The patient’s medical history showed hypertension and dyslipidemia on drug treatment. The underlying renal disease was nephroangiosclerosis. The patient had a residual kidney function with an eGFR of 4 mL/min/1.73 m2 and a diuresis of about 1,500 mL per day. He had an active life and was in good clinical condition. During a colonoscopy performed for the transplant waiting list, he was diagnosed with a polypoid lesion in the descending colon. The patient underwent endoscopic polypectomy, and the pathological analysis showed evidence of malignant transformation.

The staging CT-scan and MRI-scan of the liver showed two hepatic lesions (about 2 cm each in segments 8 and 7), which, on histological examination, turned out to be metastatic bowel adenocarcinoma. The following Positron Emission Tomography showed no areas of hyperaccumulation outside the liver.

The case was discussed at the tumor board, with decision to perform a “liver first approach” in the form of metastasectomy with robotic technique. The patient showed a strong determination to continue with peritoneal dialysis as long as possible. For this reason, the day before surgery, he underwent the placement of a central venous catheter in the right jugular vein for a temporary shift to hemodialysis.

The liver resection was performed with the DaVinci Xi robotic system. This platform, using articulated surgical instruments, allows performing technically demanding procedures with a minimally invasive approach. The surgeon controls the procedures from a console with 3D-magnified view. A cart is placed bedside with four arms connected to the surgical devices. The patient was placed on the operating table with legs apart, in the reverse Trendelenburg position, and with a left-side tilt. After sterile draping, the pneumoperitoneum was established. Then, five ports were inserted in the upper abdomen (four robotic and one assistant). After docking and targeting the robot, the whole liver was inspected with intraoperative ultrasound (US), and the two metastases in the right lobe were confirmed. Under US-imaging guidance, two separate wedge resections in segments 8 and 7 were performed. The vascular inflow to the liver was controlled with intermittent Pringle maneuvers, and the hemostasis during parenchymal transection was obtained with bipolar and radiofrequency instruments. The main vessels around the lesions were ligated with robotic clips and then divided. The procedure ended with the specimen removal through a mini-laparotomy and the placement of a sub-hepatic drain. Blood loss was minimal, around 200 mL. During the entire procedure, the dialysis catheter was not touched and left in place in the pelvis.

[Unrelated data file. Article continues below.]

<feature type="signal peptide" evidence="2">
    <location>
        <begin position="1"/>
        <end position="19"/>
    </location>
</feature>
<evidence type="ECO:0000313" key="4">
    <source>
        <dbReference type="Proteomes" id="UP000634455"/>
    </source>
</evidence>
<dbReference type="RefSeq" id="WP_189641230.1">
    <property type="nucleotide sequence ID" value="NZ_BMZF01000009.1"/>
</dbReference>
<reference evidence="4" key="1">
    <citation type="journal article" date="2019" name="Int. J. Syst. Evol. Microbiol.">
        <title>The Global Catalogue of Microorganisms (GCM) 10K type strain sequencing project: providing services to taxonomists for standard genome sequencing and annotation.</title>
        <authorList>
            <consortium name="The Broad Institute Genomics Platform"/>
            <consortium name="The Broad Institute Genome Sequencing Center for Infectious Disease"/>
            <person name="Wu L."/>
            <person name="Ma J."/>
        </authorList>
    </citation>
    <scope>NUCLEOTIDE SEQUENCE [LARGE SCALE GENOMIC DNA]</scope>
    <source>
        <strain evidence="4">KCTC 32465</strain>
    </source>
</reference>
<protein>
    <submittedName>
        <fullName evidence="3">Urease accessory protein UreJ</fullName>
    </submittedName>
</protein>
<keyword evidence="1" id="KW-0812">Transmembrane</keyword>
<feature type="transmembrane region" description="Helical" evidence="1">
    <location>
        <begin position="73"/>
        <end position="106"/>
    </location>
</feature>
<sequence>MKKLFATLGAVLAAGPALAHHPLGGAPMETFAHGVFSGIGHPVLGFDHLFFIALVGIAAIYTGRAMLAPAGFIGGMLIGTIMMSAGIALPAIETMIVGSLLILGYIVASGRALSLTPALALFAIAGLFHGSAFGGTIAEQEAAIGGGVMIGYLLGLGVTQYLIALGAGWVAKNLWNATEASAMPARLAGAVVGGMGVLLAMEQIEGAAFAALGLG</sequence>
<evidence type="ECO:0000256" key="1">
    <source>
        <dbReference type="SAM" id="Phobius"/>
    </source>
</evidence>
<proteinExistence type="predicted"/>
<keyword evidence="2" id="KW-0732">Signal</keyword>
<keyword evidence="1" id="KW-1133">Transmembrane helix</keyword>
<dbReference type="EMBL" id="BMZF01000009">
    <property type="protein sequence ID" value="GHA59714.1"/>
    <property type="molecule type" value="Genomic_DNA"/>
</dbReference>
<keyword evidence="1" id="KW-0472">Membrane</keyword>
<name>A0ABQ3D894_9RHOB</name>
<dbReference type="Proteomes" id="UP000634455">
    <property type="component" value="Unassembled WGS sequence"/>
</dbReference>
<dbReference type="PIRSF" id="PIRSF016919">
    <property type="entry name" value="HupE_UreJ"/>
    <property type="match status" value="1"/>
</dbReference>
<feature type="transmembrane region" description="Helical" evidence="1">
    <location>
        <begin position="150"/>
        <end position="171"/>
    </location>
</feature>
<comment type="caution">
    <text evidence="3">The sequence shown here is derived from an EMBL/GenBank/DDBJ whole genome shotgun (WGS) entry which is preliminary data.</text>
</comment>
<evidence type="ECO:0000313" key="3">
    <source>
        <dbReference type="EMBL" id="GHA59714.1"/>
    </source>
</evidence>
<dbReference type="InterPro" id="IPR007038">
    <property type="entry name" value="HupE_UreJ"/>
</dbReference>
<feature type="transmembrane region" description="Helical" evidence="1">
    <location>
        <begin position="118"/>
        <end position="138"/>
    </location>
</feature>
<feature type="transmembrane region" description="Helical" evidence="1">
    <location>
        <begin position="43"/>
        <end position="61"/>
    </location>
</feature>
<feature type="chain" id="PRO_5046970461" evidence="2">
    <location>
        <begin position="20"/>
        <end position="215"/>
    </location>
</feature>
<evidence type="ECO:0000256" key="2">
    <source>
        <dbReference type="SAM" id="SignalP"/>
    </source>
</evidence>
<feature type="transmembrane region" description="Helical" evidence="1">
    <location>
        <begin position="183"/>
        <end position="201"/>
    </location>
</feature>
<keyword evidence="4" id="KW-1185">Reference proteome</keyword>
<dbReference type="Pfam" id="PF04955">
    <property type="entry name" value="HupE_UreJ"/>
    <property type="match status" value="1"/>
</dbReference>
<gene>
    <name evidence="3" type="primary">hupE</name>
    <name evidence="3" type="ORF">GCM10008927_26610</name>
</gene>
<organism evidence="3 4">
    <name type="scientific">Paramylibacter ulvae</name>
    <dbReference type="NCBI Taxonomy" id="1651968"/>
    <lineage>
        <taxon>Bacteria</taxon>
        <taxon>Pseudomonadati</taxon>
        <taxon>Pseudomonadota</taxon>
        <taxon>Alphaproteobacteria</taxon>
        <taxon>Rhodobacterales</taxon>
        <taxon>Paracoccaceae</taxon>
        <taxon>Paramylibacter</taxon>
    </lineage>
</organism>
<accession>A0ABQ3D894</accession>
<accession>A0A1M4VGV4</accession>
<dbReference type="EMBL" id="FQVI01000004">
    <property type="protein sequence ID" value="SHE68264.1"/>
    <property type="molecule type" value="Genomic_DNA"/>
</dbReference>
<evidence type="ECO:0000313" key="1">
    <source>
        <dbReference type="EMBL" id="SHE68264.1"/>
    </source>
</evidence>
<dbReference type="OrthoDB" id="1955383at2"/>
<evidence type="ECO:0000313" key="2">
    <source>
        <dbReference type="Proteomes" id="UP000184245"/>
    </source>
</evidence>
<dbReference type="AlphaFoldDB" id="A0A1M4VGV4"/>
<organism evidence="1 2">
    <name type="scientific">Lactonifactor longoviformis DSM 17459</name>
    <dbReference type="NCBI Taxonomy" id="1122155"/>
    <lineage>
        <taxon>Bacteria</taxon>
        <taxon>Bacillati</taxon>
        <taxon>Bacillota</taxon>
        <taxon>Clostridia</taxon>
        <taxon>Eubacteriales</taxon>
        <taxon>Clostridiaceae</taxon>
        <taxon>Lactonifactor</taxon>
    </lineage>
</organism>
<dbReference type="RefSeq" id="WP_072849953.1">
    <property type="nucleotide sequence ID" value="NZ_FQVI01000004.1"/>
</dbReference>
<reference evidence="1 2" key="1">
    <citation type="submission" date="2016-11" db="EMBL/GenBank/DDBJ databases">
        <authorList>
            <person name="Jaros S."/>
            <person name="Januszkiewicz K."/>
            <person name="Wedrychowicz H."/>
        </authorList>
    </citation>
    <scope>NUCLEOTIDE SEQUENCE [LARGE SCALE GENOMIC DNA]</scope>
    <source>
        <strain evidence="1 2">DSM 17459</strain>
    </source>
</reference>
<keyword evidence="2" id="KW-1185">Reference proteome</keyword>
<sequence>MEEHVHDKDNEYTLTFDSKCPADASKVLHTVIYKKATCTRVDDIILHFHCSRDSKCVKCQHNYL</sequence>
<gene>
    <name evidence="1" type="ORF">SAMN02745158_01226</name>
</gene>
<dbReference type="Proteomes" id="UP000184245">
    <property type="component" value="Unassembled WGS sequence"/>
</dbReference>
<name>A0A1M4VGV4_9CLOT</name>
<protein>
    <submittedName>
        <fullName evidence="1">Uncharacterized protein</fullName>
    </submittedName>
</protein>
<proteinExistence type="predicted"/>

After surgery, the patient was monitored for 24 h in intensive care unit and then transferred back to the surgical ward. The postoperative course was complicated by a hematoma along the transection line that was conservatively treated with associated antibiotic prophylaxis (cephalosporin of third generation). The collection was monitored with US scans, and it spontaneously reabsorbed after 3 weeks. No further complications were observed.